Journey to the Exoplanets

By Sean Carroll | March 5, 2012 7:31 am

My first contribution to Download the Universe, our collaborative site that reviews ebooks on science, is now up. It’s a review of Journey to the Exoplanets, a snazzy and fun iPad app from Scientific American. Teaser:

When I was your age, we didn’t have any of these fancy hand-held portable ebook readers. We didn’t have any such thing as extrasolar planets, either. Planets orbited the Sun, and books were printed on paper. And we liked it that way.

I’m assuming here I was about your age in 1992 or maybe earlier, because that’s when the world changed forever. Sony introduced a “portable” device called the Data Discman, arguably the first hand-held ebook reader. That same year, Alex Wolszczan and Dale Frail made the first discovery of extrasolar planets, orbiting a pulsar with the romantic name of PSR 1257+12.

It’s been a busy twenty years. Everyone and their dog is reading ebooks, and astronomers are discovering planets around other stars (exoplanets for short) by the bushelful — 760 as of this writing, if we go by the Extrasolar Planets Encyclopedia. Which is why it seems perfectly appropriate that one of the first and snazziest ebooks devoted to science is Journey to the Exoplanets, written by Edward Bell and illustrated by Ron Miller.

Check it out.

  • Chris

    We had a version of extrasolar planets back then. It was called Star Trek: TNG. Of course most were very Earthlike with humanoids. Now we know, or are at least starting to know just how strange some of these planets can actually be. Who knows maybe in another 20 years we might see the chemical signatures of life on some of these planets. Wild times.

  • Bobby LaVesh

    “Of course most were very Earthlike with humanoids.”

    Yes; it is interesting. In Western films- most aliens look caucasian. I learnt from watching the godzilla movies as a kid that most aliens look Japanese.

  • Frank Furt

    In addition to hundreds of exoplanets, astronomers have apparently discovered somewhere between 0.2 x 10^12 [Sumi et al, Nature, May 2011] and 2 x 10^16 [Kavli group, preprint, 2012] UNBOUND planetary-mass objects of unknown physical state that are being called NOMADS.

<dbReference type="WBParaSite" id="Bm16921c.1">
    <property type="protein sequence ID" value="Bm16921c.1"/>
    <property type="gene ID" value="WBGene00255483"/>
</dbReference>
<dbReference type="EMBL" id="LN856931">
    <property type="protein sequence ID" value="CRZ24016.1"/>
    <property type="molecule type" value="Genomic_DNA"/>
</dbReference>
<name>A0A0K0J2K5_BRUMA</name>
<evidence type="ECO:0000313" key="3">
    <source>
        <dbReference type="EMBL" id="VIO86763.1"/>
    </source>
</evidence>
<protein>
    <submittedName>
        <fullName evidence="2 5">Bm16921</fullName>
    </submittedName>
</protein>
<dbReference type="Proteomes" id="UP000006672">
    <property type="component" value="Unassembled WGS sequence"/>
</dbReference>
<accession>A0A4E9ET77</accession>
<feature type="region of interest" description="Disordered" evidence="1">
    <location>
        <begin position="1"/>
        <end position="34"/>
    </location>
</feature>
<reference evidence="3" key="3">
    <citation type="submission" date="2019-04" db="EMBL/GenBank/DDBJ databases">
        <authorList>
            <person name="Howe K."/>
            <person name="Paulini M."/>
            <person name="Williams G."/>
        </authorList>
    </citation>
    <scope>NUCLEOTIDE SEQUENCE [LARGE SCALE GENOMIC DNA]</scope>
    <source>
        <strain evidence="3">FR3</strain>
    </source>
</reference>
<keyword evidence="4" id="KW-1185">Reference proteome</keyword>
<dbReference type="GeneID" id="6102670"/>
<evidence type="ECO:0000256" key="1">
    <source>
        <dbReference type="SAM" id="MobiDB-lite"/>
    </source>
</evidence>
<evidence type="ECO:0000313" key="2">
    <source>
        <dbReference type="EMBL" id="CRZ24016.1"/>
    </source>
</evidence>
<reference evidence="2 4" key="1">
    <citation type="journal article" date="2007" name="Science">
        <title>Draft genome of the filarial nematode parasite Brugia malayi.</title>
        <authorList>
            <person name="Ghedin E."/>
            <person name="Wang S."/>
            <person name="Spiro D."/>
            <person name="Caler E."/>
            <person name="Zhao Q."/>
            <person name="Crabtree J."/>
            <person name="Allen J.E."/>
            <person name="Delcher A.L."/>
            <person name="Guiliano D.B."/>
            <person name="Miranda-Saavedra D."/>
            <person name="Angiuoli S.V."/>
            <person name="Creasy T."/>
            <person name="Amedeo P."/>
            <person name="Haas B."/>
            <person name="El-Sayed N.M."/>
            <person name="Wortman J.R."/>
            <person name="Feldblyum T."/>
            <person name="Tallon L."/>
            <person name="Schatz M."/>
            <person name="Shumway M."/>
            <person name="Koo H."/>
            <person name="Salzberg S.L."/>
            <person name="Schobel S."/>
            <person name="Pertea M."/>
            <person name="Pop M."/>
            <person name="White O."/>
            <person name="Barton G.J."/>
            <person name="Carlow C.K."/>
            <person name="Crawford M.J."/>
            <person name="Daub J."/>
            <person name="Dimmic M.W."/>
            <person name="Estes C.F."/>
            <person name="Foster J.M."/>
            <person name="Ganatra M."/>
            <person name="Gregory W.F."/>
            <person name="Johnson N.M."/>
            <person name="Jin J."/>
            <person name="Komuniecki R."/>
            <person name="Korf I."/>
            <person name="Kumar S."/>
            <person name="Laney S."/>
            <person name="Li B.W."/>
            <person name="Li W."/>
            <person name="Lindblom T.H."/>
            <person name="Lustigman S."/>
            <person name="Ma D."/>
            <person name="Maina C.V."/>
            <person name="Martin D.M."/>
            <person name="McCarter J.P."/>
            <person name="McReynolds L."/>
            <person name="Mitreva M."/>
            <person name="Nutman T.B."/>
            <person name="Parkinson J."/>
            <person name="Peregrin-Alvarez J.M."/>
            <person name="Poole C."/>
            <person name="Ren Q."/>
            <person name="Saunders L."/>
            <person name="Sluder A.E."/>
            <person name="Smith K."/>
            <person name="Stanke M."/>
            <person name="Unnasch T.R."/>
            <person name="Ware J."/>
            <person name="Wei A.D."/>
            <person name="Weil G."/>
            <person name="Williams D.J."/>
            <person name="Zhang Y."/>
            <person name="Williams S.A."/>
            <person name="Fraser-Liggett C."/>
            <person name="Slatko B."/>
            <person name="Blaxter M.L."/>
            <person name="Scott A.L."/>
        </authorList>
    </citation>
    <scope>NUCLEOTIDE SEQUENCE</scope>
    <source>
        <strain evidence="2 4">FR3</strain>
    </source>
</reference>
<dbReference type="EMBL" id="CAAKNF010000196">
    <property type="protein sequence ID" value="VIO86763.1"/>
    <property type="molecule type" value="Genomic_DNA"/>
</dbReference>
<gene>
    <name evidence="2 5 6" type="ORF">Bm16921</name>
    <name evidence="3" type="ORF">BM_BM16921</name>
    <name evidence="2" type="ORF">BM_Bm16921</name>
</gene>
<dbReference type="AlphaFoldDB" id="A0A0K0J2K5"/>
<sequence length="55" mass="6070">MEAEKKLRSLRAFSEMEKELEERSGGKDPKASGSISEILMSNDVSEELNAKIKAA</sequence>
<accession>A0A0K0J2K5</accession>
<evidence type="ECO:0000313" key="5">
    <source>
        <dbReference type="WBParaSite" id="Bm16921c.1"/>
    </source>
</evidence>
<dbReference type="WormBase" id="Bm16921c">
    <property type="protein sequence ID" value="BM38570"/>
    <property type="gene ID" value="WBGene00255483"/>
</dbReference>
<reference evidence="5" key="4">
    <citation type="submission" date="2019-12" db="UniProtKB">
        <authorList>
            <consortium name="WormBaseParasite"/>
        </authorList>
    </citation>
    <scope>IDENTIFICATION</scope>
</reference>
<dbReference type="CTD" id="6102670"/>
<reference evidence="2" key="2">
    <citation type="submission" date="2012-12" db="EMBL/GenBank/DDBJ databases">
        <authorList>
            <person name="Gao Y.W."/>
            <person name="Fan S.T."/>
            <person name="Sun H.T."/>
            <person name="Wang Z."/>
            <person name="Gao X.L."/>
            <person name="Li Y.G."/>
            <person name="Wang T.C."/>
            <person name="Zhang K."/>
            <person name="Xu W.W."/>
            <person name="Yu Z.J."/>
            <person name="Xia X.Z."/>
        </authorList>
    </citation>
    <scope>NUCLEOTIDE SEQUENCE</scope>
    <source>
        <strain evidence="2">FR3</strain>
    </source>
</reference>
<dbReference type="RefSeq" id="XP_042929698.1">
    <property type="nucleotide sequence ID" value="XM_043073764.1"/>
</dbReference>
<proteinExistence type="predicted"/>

Nothing in conventional physics predicted this amazing new discovery, but one new cosmological paradigm predicted such a population in 1987 [Oldershaw, Astrophysical Journal 322, 34-36, 1987].

    With “nomads” we are not talking “mystery bumps”, no-show “WIMPs” or untestable pipe-dreams.

    This is a major discovery about the composition of galaxies and it may herald a potential shift in our understanding of nature.

    None too soon.

    Frank Furt

  • Oliver

    I can’t help but hear the review (especially the first paragraph) in the voice of Professor Farnsworth from Futurama

  • Gizelle Janine

    Funny. 2 days or so after this blog post I bought your book on ibooks.

    I'll say 14 bucks is way better than the paperback's 17 bucks. I'll have that book forever to read, (If I’m able to keep my email address safe.) along with Time and Chance. (Too bad it counts as a textbook and not a book, I almost cried at a Barnes and Noble.)

    Why I had to buy another copy? Mine was thrown out a window, 4 stories and landed in a courtyard directly in a puddle of old water. (True story, what a horrible way this universe chose to tell me time flies when your having fun.) Soooooo, ebooks are good, so are Kindles, but the one that’s even better is ibooks.

    (You know your blog distracts me from doing my hair?!?!?!!? Horrible. I have to go have a good drink today, too. If I dont get hit on I’m blaming this blog post.)

    Question: You plan on out-writing yourself again anytime soon?

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About Sean Carroll

Sean Carroll is a Senior Research Associate in the Department of Physics at the California Institute of Technology. His research interests include theoretical aspects of cosmology, field theory, and gravitation. His most recent book is The Particle at the End of the Universe, about the Large Hadron Collider and the search for the Higgs boson. Here are some of his favorite blog posts, home page, and email: carroll [at] .


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